Kampala School transforms lives of young people with disabilities

Friday July 19 2019

Special Persons. Mbaziira (blue t-shirt) and

Special Persons. Mbaziira (blue t-shirt) and Mwesigye (red t-shirt) pose for a group photo at the school with the Director Mwesigwa (checkered blouse) and Princess Joan Nassolo (R) at the Kampala School for the Physically Handicapped in Mengo yesterday. PHOTO BY GEORGE KATONGOLE 

By GEORGE KATONGOLE

KAMPALA. Kampala School for the Physically Handicapped (KSPH) has changed the lives of thousands of students since it was established in 1969, beneficiaries of the school chess club, have said. KSPH was established for the physical and mentally disabled children but apart from education and rehabilitation, sport is a major part of their learning. The school occupying just over five acres offers sitting volleyball, bocce, chess and wheelchair basketball which is expected to take off later this year.

Three years ago, Robert Katende of the famous Som Chess Academy that inspired the ‘Queen of Katwe’ movie, introduced chess at the school. Today, two members of the chess club are over the moon after finishing second at the third Fide World Junior Chess Championship for the Disabled in New Jersey, USA from July 9-15.
Sharif Wasswa Mbaziira and Denis Mwesigye, finished sixth and fifth respectively to snap a team silver behind Russia after edging hosts, USA.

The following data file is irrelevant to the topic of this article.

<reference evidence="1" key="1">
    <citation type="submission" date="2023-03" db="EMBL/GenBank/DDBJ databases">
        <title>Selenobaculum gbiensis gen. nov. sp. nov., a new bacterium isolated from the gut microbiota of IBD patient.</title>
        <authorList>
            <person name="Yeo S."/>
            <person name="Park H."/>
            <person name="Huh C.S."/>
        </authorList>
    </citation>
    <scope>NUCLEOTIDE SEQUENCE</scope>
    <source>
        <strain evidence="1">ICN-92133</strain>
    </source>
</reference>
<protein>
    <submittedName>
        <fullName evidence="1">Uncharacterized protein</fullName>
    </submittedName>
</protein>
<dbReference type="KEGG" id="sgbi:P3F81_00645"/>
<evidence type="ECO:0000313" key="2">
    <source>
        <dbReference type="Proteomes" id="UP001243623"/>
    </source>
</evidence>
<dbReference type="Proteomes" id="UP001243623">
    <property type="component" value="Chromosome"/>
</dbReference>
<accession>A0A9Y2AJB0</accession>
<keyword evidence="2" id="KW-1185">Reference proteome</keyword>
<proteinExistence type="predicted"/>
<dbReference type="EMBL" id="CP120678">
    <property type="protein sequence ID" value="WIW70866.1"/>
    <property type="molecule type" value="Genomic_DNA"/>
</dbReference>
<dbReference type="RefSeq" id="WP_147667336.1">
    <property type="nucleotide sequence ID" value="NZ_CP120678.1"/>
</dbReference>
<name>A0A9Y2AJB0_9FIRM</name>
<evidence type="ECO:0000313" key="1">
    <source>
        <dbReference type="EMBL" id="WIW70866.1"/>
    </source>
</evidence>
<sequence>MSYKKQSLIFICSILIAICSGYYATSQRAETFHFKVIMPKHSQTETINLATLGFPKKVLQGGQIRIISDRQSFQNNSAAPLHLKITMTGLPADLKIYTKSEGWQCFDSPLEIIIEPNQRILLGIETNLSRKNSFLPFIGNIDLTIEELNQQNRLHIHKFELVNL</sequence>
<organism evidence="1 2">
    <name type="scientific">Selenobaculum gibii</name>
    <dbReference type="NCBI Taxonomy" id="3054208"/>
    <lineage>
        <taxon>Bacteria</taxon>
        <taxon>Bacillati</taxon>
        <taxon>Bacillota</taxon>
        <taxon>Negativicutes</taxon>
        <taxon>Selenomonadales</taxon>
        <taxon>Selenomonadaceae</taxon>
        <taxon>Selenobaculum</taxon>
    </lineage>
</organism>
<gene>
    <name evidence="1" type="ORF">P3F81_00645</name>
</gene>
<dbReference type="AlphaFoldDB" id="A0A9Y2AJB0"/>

The two have been at the previous two world championships but were nowhere near the podium finish. Yet an improved four points apiece earned them recognition from the school and Princess Joan Nassolo, who received them on their return, yesterday.

“Before I started playing chess my life was meaningless. I used to play draught but chess made me become more competitive and strategic even in other parts of life,” 17-year-old Mbaziira, who could not get a school until he was nine years old, said. He now wants to be a Grand Master.

Mwesigye, who is also part of the school’s sitting volleyball team added that, “I was not sure of my capabilities at first, but coaches trained me and I can’t imagine my life without chess.”
Some 30 children took up chess when it was introduced in 2017 but only 20 remain in the club. Most of them have handlers who help them move the pieces.

gkatongole@ug.nationmedia.com

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